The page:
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A sliding glass door and two steps lead down to the wheelhouse, where there’s more more multi-function furniture that converts from dinette into a comfortable bunk for two; alternatively, the front dinette seat can be reversed to make a forward-facing mate’s chair. Beige cushions and a brown oak laminate floor, plus the timber table and accents break up the white mouldings, giving a neat and clean impression. With opening windows along the sides and an opening hatch in the 2m ceiling, it’s airy and spacious, and has sliding curtains for privacy.

Storage abounds – bookshelves and little nooks on the side, large bins under the seats and more space deep under the wheelhouse sole.

The starboard portion of the interior houses a basic galley with a single-burner gas stove and moulded sink set into a bench, with a cupboard and Waeco fridge below. To make more space on the bench, the helm chair swings forward on a hinged base, leaving room to boil the billy on the go if conditions allow.

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From an opening beside the helm, you step down into the forward cabin and a 2m east-west double berth. As with everything on board, the cabin can be converted – in this case to an indoor dinette – by removing the inner bed cushions and lifting the base to form a table. High side windows and an overhead hatch channel natural light, and with 2m headroom before the bunk and 1.4m over the bed, the sleeping space feels quite roomy for a boat of this size.

Forward of the helm is an enclosed head with good standing room, a sink, storage shelf, holding tank and an opening port.

A sharply raked single-piece windscreen and the large cabin windows allow all-around vision from the helm where a removable timber platform adjusts the headroom for drivers up to 1.9m tall.

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Instruments and controls are set into a black non-glare dash that’s rather high but angled back for comfortable vision. A Lowrance HDS7 Gen3 touchscreen links with the Verado for engine diagnostics, and is backed up by the Smartcraft display. Controls for the Quick bow thruster, wipers and electric anchor are within easy reach, and all switches are tagged with easily identifiable symbols.

The new Antares hull was developed to perform with a powerful outboard such as the Mercury Verado 200, which has a reputation as one of the gutsier midrange engines. Keeping in mind we had around 2500kg to move, when I planted the throttle the acceleration was impressive. Handling is sporty and balanced, with better performance in rougher water than a lot of its European contemporaries. The ride over some nasty harbour chop was soft and quiet, the boat feeling safe and surefooted right through to its 34kt and 5300rpm top speed. I might expect to see a few more knots as the engine beds in but that’s still a decent turn of speed for a well-equipped mini-cruiser.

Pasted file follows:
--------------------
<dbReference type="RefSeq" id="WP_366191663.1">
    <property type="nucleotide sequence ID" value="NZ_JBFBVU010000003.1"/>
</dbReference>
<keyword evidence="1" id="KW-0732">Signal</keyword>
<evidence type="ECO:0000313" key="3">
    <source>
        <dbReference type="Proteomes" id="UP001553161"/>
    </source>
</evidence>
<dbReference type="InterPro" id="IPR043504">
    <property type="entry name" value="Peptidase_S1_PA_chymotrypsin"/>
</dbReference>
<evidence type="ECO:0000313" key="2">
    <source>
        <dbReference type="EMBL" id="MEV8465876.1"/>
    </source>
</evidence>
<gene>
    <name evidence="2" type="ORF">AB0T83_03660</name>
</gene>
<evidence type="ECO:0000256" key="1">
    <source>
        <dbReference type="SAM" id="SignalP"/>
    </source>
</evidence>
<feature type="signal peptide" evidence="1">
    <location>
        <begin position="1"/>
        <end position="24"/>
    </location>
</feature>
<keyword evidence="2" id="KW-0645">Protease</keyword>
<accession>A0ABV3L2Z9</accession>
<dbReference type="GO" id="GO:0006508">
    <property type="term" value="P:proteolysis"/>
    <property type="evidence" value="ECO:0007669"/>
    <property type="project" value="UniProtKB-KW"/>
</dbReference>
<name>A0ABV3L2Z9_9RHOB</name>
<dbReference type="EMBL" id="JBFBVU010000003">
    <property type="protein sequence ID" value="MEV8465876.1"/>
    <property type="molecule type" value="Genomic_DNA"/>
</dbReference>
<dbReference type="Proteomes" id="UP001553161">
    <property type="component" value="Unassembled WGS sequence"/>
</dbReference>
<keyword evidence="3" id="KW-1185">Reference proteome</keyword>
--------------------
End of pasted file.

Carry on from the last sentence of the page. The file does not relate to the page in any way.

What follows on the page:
THE WRAP

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The Antares 8 OB starts at A$118,500 with a 150 Mercury four-stroke, and to me that’s good value for a well-sorted cruiser with overnighting capability. Options such as the Lowrance unit, Fusion sound system, marine toilet and Beneteau comfort pack took the price out to $154,900 on our test boat.

SPECIFICATIONS

PRICED FROM

$118,500 (with 150hp Mercury four-stroke)

OPTIONS FITTED

Engine upgrade, Comfort Pack, sun awning, 240V electrical system with 40-amp charger, total scan transducer

PRICE AS TESTED

$154,900

GENERAL

MATERIAL GRP

TYPE Monohull cabin cruiser

LENGTH 8.23m (LOA)

BEAM 2.79m

WEIGHT 2269kg (with engine)

CAPACITIES

PEOPLE 9

FUEL 280L

WATER 100L

SUPPLIED BY

Chapman Marine Group

Suite 2, Sydney Boathouse,

2 Waterways Court, Rozelle, NSW 2039

Phone +61 2 9818 2000

Web chapmanmarinegroup.com.au

Check out the full review in issue #496 of Trade-a-Boat magazine. Subscribe today for all the latest camper trailer news, reviews and travel inspiration.